“Roads and Bridges
    In partnership with the municipalities, TransLink is responsible for the Major Road Network (MRN). In general, ownership of and operational responsibility for the MRN remains with the respective municipalities. TransLink provides funding for the operations, maintenance and rehabilitation of the MRN, and shares in the cost of eligible capital improvements. TransLink owns and operates the Knight Street Bridge, Pattullo Bridge and Westham Island Bridge. The operations, maintenance and rehabilitation of the Golden Ears Bridge are contracted to the Golden Ears Crossing General Partnership until 2041.
    Under the SCBCTA Act, TransLink must develop and administer programs for certifying motor vehicle compliance regulations with respect to exhaust emission standards. TransLink’s subsidiary company, Pacific Vehicle Testing Technologies Ltd. (AirCare), manages this program. The inspection contractor for AirCare is Envirotest Canada.”

    And some fear that taxes will go to some silly bridge renewal, or Patullo replacement punching in Fraser River cities.

  • Morven

    In pantheon of unpopular options, why is tax increment financing not getting some examination ?

  • Bill

    The mayors should stop dreaming up taxes that the Provincial government will get the blame for and if transit is to be funded from within the region they should include it in property taxes. It has the broadest base, not subject to economic cycles, cannot be avoided (like buying gas out of region), totally transparent to the taxpayer, and the collection mechanism is already in place so there is no additional cost of administration.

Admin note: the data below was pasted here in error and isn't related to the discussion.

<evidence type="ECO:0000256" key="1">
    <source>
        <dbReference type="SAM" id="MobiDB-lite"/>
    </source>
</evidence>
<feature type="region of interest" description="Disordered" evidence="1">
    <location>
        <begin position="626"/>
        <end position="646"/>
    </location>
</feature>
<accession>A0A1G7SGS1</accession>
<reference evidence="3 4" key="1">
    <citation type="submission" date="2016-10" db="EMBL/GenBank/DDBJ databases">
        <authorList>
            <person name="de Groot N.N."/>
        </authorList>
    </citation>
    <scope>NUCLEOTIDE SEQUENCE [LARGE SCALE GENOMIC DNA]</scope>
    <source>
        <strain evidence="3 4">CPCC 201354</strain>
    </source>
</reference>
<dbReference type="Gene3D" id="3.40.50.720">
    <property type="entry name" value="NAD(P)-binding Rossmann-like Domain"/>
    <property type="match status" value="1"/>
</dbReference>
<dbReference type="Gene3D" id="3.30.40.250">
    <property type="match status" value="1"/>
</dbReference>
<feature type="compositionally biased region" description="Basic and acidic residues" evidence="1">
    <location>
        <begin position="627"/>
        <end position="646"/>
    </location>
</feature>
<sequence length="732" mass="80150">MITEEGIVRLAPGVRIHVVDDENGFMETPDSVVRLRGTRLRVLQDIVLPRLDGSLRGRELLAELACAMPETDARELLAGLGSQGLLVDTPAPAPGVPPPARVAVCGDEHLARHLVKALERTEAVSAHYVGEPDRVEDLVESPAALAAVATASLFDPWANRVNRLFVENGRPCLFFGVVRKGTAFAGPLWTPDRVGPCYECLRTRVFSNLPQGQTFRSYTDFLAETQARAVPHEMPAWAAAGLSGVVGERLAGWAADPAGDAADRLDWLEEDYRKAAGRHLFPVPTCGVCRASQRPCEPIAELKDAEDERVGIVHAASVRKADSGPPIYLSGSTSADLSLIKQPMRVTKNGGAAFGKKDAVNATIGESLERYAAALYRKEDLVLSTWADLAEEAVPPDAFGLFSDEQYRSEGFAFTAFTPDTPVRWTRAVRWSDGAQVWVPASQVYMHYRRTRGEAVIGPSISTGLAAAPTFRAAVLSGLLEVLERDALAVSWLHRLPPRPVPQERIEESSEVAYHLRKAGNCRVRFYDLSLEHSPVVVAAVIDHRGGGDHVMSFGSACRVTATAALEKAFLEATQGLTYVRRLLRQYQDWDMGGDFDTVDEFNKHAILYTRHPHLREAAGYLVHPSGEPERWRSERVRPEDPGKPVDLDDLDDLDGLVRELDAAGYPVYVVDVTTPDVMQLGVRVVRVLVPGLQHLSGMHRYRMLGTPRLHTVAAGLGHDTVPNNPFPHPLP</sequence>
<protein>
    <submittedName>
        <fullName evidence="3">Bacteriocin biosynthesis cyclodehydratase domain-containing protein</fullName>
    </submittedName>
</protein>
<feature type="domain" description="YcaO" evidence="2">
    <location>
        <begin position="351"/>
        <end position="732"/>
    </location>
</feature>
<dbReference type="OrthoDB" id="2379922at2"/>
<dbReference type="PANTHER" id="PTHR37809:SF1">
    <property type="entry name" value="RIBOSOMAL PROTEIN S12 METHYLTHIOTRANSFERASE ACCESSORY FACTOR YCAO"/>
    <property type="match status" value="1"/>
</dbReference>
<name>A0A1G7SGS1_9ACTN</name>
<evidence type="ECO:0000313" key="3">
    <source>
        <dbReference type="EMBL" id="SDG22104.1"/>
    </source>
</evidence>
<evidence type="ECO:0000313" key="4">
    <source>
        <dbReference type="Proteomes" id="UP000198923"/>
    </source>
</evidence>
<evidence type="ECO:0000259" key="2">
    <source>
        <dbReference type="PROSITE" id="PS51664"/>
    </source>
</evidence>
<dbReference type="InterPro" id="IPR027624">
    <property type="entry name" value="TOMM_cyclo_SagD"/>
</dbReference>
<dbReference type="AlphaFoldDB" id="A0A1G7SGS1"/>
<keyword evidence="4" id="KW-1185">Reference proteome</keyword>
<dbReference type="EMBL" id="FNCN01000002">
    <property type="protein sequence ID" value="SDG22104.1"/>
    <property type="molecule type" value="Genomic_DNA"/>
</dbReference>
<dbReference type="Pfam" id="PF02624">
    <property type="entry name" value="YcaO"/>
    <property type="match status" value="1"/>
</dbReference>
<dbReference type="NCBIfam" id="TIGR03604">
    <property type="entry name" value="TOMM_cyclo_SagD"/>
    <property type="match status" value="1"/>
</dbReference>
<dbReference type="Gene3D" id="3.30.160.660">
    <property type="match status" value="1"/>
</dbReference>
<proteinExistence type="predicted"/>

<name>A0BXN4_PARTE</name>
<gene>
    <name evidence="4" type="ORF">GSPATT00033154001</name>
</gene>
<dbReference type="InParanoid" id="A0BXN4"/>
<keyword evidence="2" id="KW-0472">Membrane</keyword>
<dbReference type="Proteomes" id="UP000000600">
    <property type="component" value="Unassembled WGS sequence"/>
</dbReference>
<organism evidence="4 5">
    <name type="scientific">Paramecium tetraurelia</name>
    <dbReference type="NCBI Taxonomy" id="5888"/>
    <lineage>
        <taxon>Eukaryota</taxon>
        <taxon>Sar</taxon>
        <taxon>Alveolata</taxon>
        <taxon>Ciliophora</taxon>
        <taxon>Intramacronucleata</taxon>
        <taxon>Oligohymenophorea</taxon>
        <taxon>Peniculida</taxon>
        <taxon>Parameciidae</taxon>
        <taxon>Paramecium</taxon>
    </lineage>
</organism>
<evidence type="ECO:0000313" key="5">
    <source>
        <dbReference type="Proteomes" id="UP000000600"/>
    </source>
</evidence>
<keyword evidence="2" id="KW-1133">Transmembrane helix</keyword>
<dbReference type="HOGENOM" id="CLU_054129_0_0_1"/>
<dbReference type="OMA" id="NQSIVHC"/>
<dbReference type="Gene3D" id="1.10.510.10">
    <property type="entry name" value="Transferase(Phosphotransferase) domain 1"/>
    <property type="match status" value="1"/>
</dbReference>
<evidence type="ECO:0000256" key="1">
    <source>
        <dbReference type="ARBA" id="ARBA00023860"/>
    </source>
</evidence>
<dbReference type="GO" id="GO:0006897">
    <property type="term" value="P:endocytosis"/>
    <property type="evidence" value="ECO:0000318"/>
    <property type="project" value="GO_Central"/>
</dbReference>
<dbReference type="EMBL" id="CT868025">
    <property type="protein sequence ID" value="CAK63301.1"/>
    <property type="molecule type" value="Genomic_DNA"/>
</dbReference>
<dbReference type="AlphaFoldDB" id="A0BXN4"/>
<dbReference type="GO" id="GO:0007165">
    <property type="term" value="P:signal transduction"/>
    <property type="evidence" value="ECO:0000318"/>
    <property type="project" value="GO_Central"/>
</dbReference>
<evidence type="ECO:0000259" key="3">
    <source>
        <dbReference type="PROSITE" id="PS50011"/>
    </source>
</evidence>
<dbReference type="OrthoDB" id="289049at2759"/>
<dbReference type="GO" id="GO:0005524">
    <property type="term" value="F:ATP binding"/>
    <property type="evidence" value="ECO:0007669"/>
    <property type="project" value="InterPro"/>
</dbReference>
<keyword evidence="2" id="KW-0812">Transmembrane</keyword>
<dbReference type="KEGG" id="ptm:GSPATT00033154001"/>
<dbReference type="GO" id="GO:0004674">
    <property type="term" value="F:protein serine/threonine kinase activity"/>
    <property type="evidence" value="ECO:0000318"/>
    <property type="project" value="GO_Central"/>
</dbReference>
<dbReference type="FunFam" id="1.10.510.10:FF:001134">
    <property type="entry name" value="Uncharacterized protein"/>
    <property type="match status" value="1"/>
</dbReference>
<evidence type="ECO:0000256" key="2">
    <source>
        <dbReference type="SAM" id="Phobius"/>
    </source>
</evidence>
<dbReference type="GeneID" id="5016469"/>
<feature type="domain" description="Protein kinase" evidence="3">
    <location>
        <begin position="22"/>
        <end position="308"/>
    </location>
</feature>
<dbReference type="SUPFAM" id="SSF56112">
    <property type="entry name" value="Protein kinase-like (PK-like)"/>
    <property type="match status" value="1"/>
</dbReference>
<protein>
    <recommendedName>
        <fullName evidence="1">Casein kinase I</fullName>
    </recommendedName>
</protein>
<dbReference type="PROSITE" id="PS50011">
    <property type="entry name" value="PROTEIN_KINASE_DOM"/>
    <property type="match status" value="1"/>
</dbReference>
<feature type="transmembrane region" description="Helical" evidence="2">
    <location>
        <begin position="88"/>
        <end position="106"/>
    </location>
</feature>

• Guest

    Agreed on property taxes – but the mayors hate that option because they want to preserve room to increase property taxes for their own pet municipal projects.
    (Remember that municipalities budget backwards – they tally up their expenses and wish list, then adjust the mill rate (and property taxes) to generate enough revenue to meet their needs.)

  • Warren

    Comrade Dix will solve this problem. This is being seen as a .5% increase in sales tax, when really it could just be a diversion of the existing 7% PST, leaving 6.5% for general revenue.

    Adrian will increase corp taxes by $250M. Done and done!

  • mezzanine

    ^25-27 agree with these points. WRT provincial funding, all this talk of dedicating sales/carbon tax funding is just a re-shuffle of the deck. What’s stopping victoria from dedicating a new sales tax for transit and then reducing the TL operating grant from general revenue?